In just six short months, there will be 32 full-fledged NHL teams. The Seattle Kraken will hold their expansion draft on July 21, 2021, operating under the same draft rules that allowed the Vegas Golden Knights to come to life in 2017.
The Kraken will select one player from each team -- except for the Golden Knights -- to form a 30-man camp. So how does the expansion draft work? And more importantly, who can the Wild expect to lose?
The official protected lists are due to the league by July 17, so the best we can do right now is speculate. According to The Athletic’s Michael Russo, the Wild will protect Zach Parise, Mats Zuccarello, Kevin Fiala, Joel Eriksson Ek, Ryan Suter, Jared Spurgeon, Matt Dumba, Jonas Brodin and Kaapo Kahkonen. Parise, Zuccarello, Suter, Spurgeon, and Brodin all have no-movement clauses. Kirill Kaprizov and Matt Boldy would also be exempt.
How Does the Expansion Draft Work?
Current NHL teams can protect either seven forwards, three defenseman and one goalie or eight skaters and one goalie under these conditions:
All players who have no-movement clauses and also decline to waive those clauses must be protected.
All first-year and second-year players and all unsigned draft picks are exempt from Seattle’s selection. These players don’t count towards the club’s protection limits.
On the other hand, current NHL teams need to have specific players available as well, under these conditions:
One defenseman who is both under contract for the 2021-22 season and has played at least 40 NHL games last season or at least 70 NHL games in the last two seasons.
Two forwards who are both under contract for the 2021-22 season and who have played at least 40 NHL games last season or at least 70 NHL games in the last two seasons.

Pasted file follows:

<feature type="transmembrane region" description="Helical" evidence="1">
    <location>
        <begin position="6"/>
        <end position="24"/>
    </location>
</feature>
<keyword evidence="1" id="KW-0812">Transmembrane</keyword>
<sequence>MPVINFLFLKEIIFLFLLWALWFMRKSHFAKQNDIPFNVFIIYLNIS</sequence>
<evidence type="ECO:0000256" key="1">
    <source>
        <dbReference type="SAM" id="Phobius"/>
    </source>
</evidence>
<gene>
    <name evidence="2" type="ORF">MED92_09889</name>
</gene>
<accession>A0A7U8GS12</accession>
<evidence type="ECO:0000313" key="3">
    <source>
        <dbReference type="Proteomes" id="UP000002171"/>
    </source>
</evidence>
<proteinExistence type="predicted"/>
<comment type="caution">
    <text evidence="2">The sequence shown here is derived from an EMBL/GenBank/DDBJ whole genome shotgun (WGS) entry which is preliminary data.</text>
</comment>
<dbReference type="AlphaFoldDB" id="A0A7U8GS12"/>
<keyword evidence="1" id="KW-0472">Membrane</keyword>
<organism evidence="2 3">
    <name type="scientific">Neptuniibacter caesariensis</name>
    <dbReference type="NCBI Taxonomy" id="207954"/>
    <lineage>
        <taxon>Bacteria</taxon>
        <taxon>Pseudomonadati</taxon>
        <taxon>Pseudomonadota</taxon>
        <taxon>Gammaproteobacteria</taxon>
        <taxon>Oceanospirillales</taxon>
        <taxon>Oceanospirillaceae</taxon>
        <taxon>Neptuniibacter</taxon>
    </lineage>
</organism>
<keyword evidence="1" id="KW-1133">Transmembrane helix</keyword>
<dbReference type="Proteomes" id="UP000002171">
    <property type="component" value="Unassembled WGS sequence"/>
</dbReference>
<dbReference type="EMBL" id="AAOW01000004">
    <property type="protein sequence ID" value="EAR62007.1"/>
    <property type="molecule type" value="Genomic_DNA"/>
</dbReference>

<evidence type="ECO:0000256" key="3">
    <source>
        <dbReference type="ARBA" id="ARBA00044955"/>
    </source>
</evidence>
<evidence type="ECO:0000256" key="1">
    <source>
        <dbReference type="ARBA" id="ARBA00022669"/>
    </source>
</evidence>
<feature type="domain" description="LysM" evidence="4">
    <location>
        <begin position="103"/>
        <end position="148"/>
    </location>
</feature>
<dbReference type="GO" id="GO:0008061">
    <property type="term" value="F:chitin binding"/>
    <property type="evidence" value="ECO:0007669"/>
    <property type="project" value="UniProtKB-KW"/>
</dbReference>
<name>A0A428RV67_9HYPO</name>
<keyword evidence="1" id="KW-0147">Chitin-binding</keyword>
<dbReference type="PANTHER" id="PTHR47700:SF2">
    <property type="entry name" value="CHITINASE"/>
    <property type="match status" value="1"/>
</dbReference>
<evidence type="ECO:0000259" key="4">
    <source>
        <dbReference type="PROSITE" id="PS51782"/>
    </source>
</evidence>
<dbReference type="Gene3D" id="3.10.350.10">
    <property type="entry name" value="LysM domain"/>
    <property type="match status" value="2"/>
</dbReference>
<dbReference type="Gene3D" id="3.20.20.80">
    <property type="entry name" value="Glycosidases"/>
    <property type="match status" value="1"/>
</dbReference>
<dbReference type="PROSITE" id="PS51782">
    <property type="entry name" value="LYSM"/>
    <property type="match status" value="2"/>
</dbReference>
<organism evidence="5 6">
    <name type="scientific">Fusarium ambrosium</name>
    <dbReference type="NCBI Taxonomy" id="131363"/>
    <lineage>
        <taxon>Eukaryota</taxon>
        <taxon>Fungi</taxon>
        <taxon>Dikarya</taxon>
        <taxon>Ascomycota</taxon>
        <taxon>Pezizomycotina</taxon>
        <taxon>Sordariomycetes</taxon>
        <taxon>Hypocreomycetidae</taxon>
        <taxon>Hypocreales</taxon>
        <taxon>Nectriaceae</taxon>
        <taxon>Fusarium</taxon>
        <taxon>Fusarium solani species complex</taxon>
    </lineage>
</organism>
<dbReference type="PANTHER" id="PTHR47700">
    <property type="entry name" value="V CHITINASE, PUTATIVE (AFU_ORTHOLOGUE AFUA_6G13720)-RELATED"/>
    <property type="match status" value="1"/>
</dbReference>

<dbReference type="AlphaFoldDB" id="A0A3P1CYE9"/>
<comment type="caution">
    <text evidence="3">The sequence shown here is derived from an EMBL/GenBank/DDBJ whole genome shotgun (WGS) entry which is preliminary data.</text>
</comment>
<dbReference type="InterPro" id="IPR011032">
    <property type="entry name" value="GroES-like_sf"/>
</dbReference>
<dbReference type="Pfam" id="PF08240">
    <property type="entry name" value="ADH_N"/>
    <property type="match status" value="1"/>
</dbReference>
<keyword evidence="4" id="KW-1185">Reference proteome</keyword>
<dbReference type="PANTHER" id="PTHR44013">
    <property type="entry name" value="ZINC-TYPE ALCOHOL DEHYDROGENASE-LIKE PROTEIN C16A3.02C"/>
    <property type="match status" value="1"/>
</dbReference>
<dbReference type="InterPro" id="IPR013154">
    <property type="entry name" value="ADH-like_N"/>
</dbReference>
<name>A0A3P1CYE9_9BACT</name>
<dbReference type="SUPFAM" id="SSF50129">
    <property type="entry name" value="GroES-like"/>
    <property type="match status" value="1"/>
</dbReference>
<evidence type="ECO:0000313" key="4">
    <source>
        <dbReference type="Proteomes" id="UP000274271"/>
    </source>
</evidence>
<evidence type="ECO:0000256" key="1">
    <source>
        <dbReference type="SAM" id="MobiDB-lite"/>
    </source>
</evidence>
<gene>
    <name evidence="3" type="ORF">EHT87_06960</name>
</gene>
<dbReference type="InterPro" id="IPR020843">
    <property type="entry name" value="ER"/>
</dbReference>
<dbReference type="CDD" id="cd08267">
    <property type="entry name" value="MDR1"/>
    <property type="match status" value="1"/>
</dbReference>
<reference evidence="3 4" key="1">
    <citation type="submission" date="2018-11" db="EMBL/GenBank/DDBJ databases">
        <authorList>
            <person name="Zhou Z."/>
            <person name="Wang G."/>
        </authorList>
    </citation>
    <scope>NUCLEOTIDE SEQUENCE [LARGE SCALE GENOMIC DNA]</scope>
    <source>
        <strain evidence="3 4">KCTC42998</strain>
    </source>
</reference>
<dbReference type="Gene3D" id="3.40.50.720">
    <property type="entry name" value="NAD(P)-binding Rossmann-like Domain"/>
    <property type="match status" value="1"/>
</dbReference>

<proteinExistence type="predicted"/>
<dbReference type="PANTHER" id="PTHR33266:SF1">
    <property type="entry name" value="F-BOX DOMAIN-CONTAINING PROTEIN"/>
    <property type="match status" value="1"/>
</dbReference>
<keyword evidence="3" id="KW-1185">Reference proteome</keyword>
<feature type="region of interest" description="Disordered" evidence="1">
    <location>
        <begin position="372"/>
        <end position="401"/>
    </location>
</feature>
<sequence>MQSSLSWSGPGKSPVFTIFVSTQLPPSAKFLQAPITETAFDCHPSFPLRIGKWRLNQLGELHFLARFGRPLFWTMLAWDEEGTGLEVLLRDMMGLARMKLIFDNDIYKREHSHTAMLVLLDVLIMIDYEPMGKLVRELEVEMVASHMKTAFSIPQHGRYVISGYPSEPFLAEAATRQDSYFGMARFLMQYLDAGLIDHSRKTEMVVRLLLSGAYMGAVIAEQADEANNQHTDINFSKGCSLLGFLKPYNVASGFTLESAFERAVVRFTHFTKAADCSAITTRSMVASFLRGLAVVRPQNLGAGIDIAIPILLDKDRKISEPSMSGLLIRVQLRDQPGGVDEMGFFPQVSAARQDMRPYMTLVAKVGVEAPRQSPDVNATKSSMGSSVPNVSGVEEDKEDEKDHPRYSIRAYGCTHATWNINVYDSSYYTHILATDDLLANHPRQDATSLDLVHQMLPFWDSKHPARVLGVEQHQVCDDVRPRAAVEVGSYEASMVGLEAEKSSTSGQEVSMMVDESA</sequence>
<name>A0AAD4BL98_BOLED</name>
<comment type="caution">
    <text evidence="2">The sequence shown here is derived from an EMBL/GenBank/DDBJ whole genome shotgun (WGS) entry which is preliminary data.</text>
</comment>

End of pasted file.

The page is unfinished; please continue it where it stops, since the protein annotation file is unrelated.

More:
One goalie who is either under contract for the 2021-22 season or will be a restricted free agent when his current deal ends at the end of the 2020-21 season. If the current club chooses to make this goalie available, the goalie must have received a qualifying offer before the team submits their protected list.
Those players with potential career-ending injuries and have missed more than 60 previous consecutive games can not be used to satisfy these requirements unless the NHL approves. These players could also be deemed exempt from Seattle’s selection.
Why Seattle Will Take Soucy
The Wild have one of the best defensive lineups in the league, and they have the depth to prove it. Seattle would likely aim to capitalize on Minnesota’s strengths and operating under these predictions, which means Carson Soucy will soon be a member of the Kraken.
Soucy would be an excellent addition for Seattle. Coming off of the most complete year of his NHL career, Soucy put up 14 points (7 goals, 7 assists). At 6’5”, 211 pounds, he has the body to be a solid defensive defenseman. His defensive instincts are arguably his strongest suit, and Soucy can read incoming players, particularly in transition. During his rookie season, he averaged roughly 15 minutes while playing on the third pair. He ranked fourth in goals among NHL rookie defensemen and tied for fourth in plus-minus with a plus-16.
Soucy re-signed a three-year, $8.25 million deal with the Wild last October for an annual value of $2.75 million. His contract makes him one of the more affordable picks from Minnesota’s roster and could set up the Kraken’s defensive core for years to come. He also offers versatility, as he can play either side of the defensive wing, creating more pair combinations for Seattle.
Among these 30 players, 14 must be forwards, nine must be defensemen, three must be goalies and the remaining four can be of any position. Twenty of the 30 players chosen must be under contract for the 2021-22 regular season.
It’s too early to tell if Seattle will be able to pull off a Vegas-like draft, setting them up for unprecedented early success. It’s hard to say who teams will protect on the roster and who will be left exposed. But if nothing else, this expansion draft should hurt less than Vegas’s, where the Wild lost Erik Haula and Alex Tuch. May they rest in peace -- they’re not dead; they just play for the Nashville Predators and Golden Knights, respectively. And honestly, that might be worse.